The very few hints Eric’s writings and sermons give us is his usage of terms like the anecdotal “warrior-poet” (I’m serious, direct quote). This is something I will go into in more detail in a follow-up post, for short a warrior-poet is a man like King David: A brave warrior as well as the shepard who write poems and plays on the flute. Now, warrior-poets are leaders by definition, and, because they are not just brave but also incredibly romantic (the poet part), women are to trust the warrior poets to lead the relationship. I think this very short description gives a good glimpse into the idea of “letting a man lead”. The whole point of this is, though, that the idea represented by the Ludyesque warrior-poet differs in no way from the man in the good old purity/courtship culture. Not one bit.

Eric Ludy hardly ever talks about relationships outside of this warrior-poet-symbolism, and that is, in my opinion, what distinguishes the Ludys from everybody else and ultimately makes them seem extremely liberal while extremely complementarian – this sounds like a contradiction in itself, but it is not, as I hope to show a bit clearer in the next few posts.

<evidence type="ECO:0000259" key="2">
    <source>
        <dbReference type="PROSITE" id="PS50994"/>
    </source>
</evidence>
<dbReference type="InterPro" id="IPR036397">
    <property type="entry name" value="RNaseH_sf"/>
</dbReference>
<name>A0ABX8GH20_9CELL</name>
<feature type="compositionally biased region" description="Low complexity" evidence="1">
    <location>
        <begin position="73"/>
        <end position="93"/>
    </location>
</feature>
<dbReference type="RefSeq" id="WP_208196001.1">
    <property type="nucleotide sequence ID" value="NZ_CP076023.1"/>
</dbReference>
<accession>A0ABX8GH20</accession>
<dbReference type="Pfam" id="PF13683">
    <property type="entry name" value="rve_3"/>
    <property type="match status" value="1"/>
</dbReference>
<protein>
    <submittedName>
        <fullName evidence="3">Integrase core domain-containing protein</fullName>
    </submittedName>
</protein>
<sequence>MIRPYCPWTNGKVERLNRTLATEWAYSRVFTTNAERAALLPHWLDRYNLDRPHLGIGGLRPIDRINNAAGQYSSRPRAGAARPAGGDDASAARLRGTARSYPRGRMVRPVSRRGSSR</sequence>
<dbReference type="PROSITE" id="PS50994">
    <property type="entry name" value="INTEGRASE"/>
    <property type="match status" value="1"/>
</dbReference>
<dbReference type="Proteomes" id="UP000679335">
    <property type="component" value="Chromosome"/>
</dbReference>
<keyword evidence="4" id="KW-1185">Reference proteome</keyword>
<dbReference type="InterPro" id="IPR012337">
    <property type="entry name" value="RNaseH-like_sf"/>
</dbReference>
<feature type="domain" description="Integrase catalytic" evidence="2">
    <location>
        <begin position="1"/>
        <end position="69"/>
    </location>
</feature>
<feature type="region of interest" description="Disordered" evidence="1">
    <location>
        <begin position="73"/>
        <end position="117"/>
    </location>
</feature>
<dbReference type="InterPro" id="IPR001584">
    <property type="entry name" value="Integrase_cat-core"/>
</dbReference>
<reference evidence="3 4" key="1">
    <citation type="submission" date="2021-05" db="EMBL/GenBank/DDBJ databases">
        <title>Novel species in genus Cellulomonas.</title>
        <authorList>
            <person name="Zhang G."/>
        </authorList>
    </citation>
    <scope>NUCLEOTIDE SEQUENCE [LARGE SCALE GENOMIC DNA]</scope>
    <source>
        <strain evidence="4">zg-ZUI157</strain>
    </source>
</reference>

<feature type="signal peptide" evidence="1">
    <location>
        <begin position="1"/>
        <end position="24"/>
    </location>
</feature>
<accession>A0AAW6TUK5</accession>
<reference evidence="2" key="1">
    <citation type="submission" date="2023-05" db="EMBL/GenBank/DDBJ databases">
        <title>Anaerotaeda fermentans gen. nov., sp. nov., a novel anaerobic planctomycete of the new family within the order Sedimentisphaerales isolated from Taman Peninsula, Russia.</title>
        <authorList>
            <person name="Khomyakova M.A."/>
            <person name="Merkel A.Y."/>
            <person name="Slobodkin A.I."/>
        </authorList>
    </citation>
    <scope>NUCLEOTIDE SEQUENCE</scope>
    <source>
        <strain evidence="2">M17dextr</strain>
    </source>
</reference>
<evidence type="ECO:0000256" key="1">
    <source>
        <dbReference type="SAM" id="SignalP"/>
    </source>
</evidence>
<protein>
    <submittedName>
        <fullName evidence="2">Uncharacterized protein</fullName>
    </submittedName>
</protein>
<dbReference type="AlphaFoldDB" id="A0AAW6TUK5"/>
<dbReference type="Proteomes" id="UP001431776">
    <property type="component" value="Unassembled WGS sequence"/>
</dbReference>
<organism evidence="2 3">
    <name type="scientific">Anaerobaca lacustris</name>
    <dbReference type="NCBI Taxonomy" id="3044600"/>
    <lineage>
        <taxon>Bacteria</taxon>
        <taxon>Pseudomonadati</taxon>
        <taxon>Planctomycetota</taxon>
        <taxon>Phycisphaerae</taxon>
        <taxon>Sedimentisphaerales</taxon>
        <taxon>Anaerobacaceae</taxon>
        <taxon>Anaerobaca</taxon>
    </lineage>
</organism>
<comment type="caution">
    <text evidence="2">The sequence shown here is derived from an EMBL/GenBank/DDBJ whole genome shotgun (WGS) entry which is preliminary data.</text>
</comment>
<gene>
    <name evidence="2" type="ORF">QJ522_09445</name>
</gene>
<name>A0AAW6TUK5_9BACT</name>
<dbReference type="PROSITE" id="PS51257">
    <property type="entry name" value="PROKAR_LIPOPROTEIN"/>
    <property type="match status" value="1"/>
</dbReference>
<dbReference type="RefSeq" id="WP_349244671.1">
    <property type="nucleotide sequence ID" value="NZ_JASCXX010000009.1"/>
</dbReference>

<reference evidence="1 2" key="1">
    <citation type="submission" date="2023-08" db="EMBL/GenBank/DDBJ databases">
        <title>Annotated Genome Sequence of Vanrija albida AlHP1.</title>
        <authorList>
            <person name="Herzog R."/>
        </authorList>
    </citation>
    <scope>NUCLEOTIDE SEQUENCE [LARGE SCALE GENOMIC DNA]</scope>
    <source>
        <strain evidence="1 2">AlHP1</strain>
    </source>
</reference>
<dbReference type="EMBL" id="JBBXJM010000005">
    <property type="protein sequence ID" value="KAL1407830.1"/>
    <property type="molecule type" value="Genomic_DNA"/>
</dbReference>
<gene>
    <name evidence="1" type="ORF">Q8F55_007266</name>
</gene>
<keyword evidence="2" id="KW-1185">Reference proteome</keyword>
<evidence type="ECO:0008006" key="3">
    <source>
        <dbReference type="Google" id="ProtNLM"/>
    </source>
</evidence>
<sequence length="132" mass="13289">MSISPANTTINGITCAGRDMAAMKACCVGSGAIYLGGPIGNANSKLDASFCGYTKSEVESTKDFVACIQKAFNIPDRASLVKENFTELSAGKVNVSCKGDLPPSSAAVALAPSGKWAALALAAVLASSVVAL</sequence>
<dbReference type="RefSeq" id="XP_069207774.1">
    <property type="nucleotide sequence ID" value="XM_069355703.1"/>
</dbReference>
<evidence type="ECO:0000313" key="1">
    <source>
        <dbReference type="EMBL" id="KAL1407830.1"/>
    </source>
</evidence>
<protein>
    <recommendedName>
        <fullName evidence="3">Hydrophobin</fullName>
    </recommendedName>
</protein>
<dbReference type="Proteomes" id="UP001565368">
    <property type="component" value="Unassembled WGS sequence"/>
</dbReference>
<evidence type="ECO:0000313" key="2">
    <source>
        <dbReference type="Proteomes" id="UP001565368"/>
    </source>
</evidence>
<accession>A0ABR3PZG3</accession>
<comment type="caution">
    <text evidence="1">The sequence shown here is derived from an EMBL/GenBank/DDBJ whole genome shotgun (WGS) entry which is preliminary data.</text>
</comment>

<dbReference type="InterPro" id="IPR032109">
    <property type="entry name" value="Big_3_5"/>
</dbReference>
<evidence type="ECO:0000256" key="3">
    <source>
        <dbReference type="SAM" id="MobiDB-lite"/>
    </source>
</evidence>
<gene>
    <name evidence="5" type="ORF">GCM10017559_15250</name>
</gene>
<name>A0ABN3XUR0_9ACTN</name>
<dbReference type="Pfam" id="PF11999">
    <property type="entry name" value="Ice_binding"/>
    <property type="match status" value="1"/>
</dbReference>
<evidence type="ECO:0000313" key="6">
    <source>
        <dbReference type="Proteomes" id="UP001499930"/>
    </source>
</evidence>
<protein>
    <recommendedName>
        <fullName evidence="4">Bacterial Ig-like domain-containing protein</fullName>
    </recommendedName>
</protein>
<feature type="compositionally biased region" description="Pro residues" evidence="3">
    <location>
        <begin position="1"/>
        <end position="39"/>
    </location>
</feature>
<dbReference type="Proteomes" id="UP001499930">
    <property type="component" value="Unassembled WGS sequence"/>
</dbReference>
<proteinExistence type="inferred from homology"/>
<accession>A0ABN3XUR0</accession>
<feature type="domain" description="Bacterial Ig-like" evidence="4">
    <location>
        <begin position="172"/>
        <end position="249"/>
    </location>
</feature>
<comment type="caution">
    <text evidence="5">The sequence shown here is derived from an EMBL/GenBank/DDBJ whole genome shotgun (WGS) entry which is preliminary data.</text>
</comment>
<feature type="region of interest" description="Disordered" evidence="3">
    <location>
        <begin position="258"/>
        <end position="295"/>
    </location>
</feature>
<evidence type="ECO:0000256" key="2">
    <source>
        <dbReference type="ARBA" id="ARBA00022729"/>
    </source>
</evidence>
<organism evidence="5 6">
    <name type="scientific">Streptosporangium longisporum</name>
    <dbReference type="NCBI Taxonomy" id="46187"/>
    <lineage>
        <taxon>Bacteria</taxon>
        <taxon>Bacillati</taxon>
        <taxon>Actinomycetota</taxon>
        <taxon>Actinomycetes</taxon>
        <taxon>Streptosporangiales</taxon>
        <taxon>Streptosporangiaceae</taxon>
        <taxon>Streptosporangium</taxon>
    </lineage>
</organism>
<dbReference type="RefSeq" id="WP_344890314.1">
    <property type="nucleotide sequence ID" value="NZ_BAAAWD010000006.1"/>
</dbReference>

Now, Leslie, as opposed to Eric, is very much into the strong representation of female qualities in her writings. Leslie has published a number of books on beauty, style, love, relationships and the like. In her writings, Leslie often takes a very critical approach towards women who fall out of the line of what she deems “godly behavior”. In fact, without ever stating this specifically, she often implies that a woman truly saved will look just the way she expects you to. Everyone who does not meet this ideal of the perfectly made up and styled woman fails to do so because they lack faith. In a sense, Leslie differs very little from other leaders in this field, except for the lack of involvement of her husband in these issues. This lack gives her an authority on these issues that is unmet in the evangelical circles: She speaks truth without her husband being involved in this at all. She speaks truth because she herself does not need her husband’s input on it. This makes her believable and uniquely authentic. She undermines this seemingly god-given perfection of the feminine sphere of Christianity with her magazine “Set Apart Girl” (available for free online, just google set apart girl), in which she uses beautiful layout, beautiful photos and beautifully arranged texts. You may say I’m overinterpreting here, but as a matter of fact, Leslie manages to publish and honestly beautiful magazine, while looking beautiful herself, sitting in her beautiful house, with her perfectly clean kids (rosy cheeks and all) – this is what attracts the young female reader. Leslie turns into the perfect role model because she has it together (or so it seems), because her husband is so immensely proud to have a perfect wife (and he didn’t even have to publish a book on how to be a perfect wife because his wife already is perfect).